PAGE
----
Voice Four (Golley): And I’ll tell you what I heard. That they didn’t know each other before that day. And he stepped on her foot by accident. She almost fell over. Dick Rowland grabbed her arm to catch her, and she screamed.

Voice One (Matlock): Then why did he run?

Voice Three (Woodward): It was America, in 1921, and Dick Rowland was a young black man. Why do you think he ran?

Voice Two (Rhodes): But he ran. And the police got involved. They arrested Dick Rowland on Tuesday.

Matlock and Slattery have captured a rhetorical tug-of-war that sits at the heart of the massacre, and also at the heart of increasingly polarized viewpoints today (there are a lot of masterful moments like this, including the tension around the word “riot” itself). It conjures much more recent memories—of Paul Witherspoon and Stephanie Washington and the triple police occupation of New Haven, of Chicago police shooting 16 bullets into Laquan McDonald’s teenage body; of neighbors calling the cops on nine-year-old Bobbi Wilson for spraying spotted lanternflies in her quiet New Jersey neighborhood. 

Or as Matlock said crisply during the talkback, “This is not an isolated incident.”

But they also fill the act with vital history, telling the story of Greenwood in a way that feels both intimate and relatable. “We didn’t need to go anywhere else. We had a school and a hospital, groceries and pharmacies. Newspapers,” sings Voice Four (Golley), and a listener pans to Detroit’s Black Bottom and Georgia’s Oscarville and even New Haven’s Dixwell Avenue. They may find themselves asking: What happened? And why? 

In this sense Matlock has given New Haven a gift, adding something completely new—and wonderfully accessible—to the discourse around this history, and the need to make right a persistent and incomplete dominant narrative. The closest New Haven analogue may be a.k. payne’s Ain’t No Dead Thing, a work about the massacre that premiered online at the Yale Cabaret in 2020, but even that comparison feels forced. payne exists on a plane that is lyrical and at times otherworldly; Matlock and Slattery are interested in the intersection of art and archive. 

It leaves a listener excited for act two, on which the two are currently working. 

“A Herculean Task”

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New Haven Independent Editor Tom Breen, Bitsie Clark, and Mimsie Coleman.

In a talkback after the recent listening session, several attendees said they had been moved by the work, and had learned more in 30 minutes than they had in years of civics classes. While more people are learning about Tulsa every day—thanks in part to popular works like HBO’s Watchmen, and in part to the current moment—Matlock noted that the massacre is still not part of mainstream American history. 

“When you see how this thing expanded from this sort of misunderstanding in an elevator,” it takes on a life larger than itself, said Matlock. He added that he is already thinking about staging, using techniques like projection and movement to convey a massive explosion.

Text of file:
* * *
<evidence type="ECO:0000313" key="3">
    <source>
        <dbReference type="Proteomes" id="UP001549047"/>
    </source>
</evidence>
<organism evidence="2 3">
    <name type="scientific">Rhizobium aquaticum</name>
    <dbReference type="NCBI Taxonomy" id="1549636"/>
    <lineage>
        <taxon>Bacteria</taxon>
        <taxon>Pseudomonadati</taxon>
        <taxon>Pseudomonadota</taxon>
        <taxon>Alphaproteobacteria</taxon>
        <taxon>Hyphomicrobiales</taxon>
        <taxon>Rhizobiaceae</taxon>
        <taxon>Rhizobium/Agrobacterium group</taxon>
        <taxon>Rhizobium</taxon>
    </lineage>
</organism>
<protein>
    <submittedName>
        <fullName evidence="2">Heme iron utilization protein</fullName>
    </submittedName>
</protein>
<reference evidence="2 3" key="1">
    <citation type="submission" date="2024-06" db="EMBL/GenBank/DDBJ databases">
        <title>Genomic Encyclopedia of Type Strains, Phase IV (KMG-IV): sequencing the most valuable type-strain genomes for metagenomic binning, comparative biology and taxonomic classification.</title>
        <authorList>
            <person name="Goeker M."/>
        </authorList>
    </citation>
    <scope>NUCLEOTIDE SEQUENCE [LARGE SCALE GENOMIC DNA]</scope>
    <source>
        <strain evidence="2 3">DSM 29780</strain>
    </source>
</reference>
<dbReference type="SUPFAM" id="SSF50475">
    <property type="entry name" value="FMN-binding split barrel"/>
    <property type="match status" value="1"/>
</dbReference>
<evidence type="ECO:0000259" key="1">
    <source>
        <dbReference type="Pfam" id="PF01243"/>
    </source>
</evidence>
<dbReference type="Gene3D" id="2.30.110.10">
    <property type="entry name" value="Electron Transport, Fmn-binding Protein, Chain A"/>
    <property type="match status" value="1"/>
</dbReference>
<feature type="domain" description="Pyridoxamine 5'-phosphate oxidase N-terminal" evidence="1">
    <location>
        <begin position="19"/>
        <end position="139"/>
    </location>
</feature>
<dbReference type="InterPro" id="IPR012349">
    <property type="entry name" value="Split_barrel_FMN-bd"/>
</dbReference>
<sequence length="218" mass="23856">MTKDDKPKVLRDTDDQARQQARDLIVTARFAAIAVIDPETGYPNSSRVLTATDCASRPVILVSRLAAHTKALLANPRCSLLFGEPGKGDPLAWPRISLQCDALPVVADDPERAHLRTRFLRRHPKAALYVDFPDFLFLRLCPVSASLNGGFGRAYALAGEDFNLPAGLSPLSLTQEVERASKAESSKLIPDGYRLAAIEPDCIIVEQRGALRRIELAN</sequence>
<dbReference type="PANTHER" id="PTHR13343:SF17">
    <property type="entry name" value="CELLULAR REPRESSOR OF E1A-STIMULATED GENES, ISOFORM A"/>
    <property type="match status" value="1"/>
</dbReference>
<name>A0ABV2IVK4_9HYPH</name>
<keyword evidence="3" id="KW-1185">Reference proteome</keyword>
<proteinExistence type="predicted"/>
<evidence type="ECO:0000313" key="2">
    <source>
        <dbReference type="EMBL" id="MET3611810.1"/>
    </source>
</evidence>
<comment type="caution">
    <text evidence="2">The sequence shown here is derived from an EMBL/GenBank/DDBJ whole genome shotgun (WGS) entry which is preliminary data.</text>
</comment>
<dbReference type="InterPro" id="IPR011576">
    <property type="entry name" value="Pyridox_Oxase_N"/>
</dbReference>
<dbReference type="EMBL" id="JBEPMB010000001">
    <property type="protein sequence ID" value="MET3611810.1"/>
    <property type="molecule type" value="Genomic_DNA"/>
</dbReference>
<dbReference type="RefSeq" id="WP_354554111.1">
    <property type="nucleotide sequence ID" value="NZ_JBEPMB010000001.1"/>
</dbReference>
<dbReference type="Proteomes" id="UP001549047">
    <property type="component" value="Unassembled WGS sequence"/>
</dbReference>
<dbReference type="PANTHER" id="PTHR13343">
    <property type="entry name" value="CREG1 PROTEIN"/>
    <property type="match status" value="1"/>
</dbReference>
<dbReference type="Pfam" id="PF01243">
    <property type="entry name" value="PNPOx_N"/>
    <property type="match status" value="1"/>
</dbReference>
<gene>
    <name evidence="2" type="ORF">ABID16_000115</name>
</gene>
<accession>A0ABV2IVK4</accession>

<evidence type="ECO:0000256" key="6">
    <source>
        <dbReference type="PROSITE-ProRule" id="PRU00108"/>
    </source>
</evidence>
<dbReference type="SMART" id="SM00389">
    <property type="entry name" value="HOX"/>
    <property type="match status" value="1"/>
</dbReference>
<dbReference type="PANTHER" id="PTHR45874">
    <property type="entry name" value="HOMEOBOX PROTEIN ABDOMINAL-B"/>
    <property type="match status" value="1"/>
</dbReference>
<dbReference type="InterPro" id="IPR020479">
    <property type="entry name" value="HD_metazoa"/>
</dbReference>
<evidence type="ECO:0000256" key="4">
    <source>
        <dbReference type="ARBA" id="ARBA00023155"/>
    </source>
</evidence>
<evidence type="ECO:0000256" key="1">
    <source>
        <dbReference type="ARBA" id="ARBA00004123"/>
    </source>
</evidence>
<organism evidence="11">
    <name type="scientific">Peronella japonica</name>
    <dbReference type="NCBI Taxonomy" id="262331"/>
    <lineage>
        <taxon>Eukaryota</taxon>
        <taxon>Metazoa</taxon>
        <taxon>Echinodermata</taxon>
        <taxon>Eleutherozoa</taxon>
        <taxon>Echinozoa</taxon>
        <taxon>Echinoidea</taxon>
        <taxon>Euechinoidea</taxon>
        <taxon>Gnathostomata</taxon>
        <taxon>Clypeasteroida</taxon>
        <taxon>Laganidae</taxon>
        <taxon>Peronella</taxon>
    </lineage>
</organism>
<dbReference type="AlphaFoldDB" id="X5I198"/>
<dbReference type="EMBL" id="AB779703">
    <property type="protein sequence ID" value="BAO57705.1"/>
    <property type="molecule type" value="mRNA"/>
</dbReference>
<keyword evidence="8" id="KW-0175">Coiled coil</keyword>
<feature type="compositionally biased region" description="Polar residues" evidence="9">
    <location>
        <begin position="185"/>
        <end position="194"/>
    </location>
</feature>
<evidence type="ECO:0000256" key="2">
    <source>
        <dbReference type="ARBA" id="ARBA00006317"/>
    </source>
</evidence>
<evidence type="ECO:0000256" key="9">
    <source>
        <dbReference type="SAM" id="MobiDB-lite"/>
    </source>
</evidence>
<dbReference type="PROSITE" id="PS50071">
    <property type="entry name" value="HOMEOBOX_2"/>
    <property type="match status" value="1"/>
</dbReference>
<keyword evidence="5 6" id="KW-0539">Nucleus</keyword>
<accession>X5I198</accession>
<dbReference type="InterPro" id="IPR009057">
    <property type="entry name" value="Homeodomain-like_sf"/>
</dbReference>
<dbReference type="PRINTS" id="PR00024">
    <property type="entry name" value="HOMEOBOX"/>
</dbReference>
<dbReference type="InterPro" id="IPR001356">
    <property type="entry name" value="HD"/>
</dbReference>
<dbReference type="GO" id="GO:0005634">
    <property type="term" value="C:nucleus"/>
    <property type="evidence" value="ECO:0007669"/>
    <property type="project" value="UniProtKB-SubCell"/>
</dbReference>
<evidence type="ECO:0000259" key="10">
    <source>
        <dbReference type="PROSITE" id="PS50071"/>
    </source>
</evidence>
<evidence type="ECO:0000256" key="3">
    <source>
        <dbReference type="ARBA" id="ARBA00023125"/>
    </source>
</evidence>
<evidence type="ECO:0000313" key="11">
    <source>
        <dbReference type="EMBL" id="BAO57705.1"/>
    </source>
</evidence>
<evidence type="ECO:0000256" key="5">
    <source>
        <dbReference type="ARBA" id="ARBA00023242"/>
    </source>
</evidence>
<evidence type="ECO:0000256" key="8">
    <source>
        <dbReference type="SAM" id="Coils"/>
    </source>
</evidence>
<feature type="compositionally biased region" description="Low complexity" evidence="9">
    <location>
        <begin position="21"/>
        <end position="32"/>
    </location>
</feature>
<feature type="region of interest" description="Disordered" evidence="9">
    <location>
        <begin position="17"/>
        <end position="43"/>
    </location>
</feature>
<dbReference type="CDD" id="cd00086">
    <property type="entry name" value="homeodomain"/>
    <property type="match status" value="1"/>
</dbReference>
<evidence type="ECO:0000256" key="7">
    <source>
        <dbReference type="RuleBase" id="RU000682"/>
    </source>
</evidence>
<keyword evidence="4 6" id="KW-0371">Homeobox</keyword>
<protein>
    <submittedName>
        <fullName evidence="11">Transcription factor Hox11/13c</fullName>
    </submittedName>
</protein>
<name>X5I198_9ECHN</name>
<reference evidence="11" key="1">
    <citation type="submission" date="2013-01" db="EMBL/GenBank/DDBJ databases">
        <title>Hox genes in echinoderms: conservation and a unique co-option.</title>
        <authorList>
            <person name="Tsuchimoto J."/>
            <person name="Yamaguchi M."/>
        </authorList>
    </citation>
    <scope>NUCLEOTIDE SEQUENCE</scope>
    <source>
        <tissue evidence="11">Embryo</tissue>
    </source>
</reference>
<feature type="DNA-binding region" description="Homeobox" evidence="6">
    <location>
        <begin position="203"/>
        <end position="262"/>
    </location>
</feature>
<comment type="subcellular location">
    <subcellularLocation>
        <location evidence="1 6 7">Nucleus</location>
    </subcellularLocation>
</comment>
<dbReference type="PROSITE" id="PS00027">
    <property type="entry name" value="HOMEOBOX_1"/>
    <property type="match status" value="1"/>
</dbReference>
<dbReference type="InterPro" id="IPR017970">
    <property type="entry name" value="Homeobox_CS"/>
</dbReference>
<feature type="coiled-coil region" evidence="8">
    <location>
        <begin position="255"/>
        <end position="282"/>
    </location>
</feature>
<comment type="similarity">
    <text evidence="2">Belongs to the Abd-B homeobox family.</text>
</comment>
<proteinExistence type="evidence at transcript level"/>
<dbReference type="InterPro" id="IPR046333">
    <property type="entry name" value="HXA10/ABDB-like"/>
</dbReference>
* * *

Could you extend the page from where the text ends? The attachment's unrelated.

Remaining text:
In the front row, Clark and members of the Bitsie Fund’s selection committee hung on to every word. Robin Golden, who sits on the selection committee, said that she had never heard how the massacre started. The opera had opened her eyes. Next to her, Mimsie Coleman praised it as “a herculean task.”

Some pressed on that idea of an expanded version. Playwright, poet and educator Steve Driffin, who was a 2021 Bitsie Fund recipient and has seen his work come to fruition, asked Matlock about the casting. It’s something he sat with himself earlier this year, when bringing Death By 1,000 Cuts: A Requiem for Black and Brown Men to multiple theaters in New Haven and later New York. 

Matlock nodded, letting the question seep into the music that still hung low in the air. He sees Voice One as a white man, “a sort of gadfly” who pushes back skeptically on everything he hears about the riot. Voice Two will be “a Black woman who has probably known about this” for most of her life. Voice three is a Black man “who has not heard all the details” and Voice four is a “well-intentioned white lady,” Matlock said. 

Others hung onto the history. Educator and cycling activist Mike Twitty said that the work had moved him in its ability to show state-sanctioned violence and generational trauma through art. 

Anthropologist Amity Doolittle, who is a board member at NMS and senior lecturer at the Yale School for the Environment, noted how easily white people disbelieve the racism baked into American history, because it seems too horrendous to be true.

She said that the opera reminded her of research that she and students did in New Orleans following Hurricane Katrina in 2005. While they were doing interviews, people kept telling her that city government had bombed the levees to save parts of the city. 

She refused to believe it until she looked into the history, and learned that the levees were bombed—not in 2005, but in 1927. In an act to save the heavily touristed, largely white French Quarter, Black neighborhoods flooded. Hundreds of people died as water gushed into their neighborhoods. What had once sounded to Doolittle like a conspiracy theory was rooted in deep and unresolved historical trauma. 

Noah Bloom, the executive director of NMS, asked Matlock about the process of writing itself, and how he moved through it. While the work has been taking shape for the past four or five years, Matlock said that the bulk of writing took place in the summer of 2020, against a backdrop of protests decrying police violence and he state-sanctioned murders of George Floyd, Breonna Taylor, and Ahmaud Arbery. 

He got through it by watching footage of protests—maybe not the best for his mental health, he said—and “taking long breaks.” In an interview after the show, he acknowledged that the work is not uncomplicated: white consumers and arts leaders will pay for Black trauma much faster than they will pay for Black joy. His belief in the story is part of what keeps him going. 

“I think generally, like, I have never really bought into the American dream ideal,” he said. “I don’t feel like it [this work] has changed my opinion.”